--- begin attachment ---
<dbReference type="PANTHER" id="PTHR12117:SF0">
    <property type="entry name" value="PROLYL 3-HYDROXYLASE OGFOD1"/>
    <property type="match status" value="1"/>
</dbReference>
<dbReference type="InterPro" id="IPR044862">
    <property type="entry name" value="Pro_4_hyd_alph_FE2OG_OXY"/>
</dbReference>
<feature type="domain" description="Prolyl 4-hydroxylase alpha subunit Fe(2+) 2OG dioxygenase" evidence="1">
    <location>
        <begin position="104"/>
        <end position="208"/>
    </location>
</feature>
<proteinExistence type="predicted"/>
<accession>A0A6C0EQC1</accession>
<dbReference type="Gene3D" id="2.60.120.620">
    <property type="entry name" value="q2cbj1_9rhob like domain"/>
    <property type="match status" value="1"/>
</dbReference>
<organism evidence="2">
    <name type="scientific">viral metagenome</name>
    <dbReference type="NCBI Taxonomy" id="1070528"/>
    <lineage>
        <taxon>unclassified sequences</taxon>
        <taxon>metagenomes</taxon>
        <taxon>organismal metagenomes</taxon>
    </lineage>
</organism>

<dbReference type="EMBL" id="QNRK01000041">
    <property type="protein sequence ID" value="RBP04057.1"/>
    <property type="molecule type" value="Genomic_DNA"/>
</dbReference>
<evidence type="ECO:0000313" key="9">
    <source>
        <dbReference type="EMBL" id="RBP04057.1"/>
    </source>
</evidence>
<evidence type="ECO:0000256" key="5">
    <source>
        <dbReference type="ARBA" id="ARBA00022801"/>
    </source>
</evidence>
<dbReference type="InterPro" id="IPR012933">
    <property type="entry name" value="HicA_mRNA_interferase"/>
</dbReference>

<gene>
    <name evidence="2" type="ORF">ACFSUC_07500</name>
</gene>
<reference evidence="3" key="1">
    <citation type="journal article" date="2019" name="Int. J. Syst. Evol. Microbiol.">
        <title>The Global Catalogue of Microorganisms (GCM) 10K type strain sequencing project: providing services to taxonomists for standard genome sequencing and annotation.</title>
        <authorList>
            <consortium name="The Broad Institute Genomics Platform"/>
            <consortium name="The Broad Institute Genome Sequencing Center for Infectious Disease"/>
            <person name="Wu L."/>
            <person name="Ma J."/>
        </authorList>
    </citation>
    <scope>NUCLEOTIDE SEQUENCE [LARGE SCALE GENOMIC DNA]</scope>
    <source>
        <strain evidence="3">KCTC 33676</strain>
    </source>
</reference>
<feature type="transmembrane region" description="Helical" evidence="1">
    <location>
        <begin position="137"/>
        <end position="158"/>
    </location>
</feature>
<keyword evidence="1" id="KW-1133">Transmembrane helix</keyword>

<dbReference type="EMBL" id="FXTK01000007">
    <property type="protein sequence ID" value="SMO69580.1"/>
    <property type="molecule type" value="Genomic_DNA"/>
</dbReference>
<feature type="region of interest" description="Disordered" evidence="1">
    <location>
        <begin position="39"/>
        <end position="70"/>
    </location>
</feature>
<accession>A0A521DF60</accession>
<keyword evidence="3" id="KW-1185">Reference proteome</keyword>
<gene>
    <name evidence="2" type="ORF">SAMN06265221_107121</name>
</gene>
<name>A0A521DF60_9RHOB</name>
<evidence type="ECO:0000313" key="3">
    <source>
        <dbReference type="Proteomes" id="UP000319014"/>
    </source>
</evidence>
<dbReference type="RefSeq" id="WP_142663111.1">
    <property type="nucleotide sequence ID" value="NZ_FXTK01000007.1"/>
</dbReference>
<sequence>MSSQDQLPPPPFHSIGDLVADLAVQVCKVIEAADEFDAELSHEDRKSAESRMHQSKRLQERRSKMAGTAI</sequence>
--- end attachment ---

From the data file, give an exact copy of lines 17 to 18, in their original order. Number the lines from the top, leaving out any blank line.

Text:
    <property type="entry name" value="q2cbj1_9rhob like domain"/>
    <property type="match status" value="1"/>